Quantitative tightening cycle triggered contraction in equity valuation for the NIFTY50 from ~23x in Oct’21 to sub-19x currently. Bulk of the correction in stock prices emerged from the low-volatility and expensive segment of the NIFTY50 (>30x forward P/E) concentrated around quality financials (insurance, NBFCs, private banks), consumption and IT.
The average forward P/E of the said stocks has dipped from ~54x in Oct’21 to ~39x currently.
What would be your comfortable buy zone based on PE for blue chip companies?
Also, in situations like above when do we decide to sell ? Because we have noticed in the past that some of the blue chips always remain expensive. Are there any factors which determine PE expansion or contraction?
Investment if doing long term is about the business, valuation metrics have to be looked at in the context of business, participation of institutions and retail, future growth, sustainability of margins, debt, performance of other sectors etc.
There is no single point of view w.r.t buying or selling, unless the investor is a value investor, who not only can come out of a overvalued business but also can find an undervalued business. Growth investing is relatively easy to value investing.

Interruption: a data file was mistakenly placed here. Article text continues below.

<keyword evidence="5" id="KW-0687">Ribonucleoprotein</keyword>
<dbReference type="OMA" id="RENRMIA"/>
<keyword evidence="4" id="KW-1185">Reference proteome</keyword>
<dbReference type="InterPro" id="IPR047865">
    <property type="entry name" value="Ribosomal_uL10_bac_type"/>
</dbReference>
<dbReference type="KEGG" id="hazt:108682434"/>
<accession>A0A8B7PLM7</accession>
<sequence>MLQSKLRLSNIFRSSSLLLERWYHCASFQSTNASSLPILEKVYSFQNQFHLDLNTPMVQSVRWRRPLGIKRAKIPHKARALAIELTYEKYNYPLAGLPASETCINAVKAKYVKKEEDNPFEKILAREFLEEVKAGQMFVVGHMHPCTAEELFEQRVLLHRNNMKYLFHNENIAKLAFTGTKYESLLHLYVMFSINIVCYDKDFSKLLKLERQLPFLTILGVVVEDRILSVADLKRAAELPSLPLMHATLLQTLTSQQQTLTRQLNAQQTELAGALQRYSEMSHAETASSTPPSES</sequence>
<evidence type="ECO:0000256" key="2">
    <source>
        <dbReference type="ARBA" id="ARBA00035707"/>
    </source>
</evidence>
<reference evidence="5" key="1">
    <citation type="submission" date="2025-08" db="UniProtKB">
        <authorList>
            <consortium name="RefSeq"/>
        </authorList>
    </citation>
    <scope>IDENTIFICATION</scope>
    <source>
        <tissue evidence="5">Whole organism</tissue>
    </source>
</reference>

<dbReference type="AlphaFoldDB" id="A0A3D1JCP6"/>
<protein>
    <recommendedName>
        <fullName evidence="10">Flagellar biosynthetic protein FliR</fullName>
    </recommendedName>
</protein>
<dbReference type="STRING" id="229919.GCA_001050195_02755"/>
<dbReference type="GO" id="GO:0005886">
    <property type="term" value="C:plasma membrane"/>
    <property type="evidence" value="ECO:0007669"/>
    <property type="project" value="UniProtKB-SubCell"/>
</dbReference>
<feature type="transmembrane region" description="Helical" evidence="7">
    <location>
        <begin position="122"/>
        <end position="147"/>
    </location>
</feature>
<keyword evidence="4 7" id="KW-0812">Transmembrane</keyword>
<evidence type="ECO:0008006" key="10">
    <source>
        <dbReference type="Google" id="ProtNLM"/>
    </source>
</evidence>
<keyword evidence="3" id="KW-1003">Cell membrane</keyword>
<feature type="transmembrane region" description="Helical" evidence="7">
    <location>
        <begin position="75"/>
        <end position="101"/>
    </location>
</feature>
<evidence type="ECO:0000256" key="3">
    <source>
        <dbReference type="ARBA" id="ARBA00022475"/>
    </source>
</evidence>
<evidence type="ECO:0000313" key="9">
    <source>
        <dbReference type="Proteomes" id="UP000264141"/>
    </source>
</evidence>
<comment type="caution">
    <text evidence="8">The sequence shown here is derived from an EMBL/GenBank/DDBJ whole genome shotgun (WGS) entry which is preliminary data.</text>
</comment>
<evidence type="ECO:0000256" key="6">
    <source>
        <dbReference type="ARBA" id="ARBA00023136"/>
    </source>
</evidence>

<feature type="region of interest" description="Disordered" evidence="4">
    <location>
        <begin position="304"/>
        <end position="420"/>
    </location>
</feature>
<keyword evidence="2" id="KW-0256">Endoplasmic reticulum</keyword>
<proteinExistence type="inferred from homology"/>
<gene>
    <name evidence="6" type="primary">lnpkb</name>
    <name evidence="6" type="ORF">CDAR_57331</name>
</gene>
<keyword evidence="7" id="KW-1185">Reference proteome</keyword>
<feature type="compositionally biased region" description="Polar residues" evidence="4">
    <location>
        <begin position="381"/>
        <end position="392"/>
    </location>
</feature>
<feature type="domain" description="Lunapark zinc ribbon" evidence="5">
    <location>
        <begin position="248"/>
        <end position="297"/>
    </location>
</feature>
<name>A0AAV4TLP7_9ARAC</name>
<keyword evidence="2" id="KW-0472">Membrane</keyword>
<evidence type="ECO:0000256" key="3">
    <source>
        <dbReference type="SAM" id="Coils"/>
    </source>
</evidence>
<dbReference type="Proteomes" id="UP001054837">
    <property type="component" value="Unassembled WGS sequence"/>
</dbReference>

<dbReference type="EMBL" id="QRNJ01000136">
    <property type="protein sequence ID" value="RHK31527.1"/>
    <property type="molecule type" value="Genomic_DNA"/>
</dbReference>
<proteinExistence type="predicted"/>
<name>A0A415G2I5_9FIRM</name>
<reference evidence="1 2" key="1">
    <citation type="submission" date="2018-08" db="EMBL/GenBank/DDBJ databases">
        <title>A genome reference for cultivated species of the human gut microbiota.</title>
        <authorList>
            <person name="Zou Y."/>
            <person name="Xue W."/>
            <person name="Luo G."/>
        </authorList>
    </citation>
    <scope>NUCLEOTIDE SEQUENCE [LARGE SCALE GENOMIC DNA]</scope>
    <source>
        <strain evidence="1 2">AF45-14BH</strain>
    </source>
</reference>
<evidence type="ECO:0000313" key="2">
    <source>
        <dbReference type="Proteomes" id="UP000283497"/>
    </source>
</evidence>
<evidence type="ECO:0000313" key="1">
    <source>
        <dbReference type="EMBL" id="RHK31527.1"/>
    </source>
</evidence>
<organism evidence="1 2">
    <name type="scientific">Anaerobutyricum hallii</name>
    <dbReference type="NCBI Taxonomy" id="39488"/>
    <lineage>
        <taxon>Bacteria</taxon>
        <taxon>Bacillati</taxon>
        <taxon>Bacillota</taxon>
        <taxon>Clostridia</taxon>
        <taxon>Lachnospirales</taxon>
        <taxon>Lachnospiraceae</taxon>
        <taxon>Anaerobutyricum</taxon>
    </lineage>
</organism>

I don’t think there is a one size fits all kind of solution to this. Consider this - A stock trades at 30x, and going by a blanket approach, one can reject the stock, thinking it’s expensive. But what if the entire sector trades in the range of 25-30x multiple? PE is just one valuation metric, and basing your investment decision on this metric is not a good idea.
When evaluating an investment opportunity, you need to look at it from multiple aspects. Understand the business, evaluate moats, understand the risks, compare with peers, evaluate the price (and valuation), and choose to invest or reject the idea. If you are like me, then probably you’d want to look at the margin of safety while investing, which I guess not many believe in these days
The decision to sell or exit a stock investment should stem from your investment thesis. You’d have bought into a stock basis an investment thesis. For example - high profitability, low competition, high barrier to entry for new entrants, ethical management, new geographic expansion etc. All these reasons, along with reasonable valuations.
Post-investment, you need to keep track of your investment thesis. You hold on to the stock until the thesis holds, and you exit when you see a break in your thesis.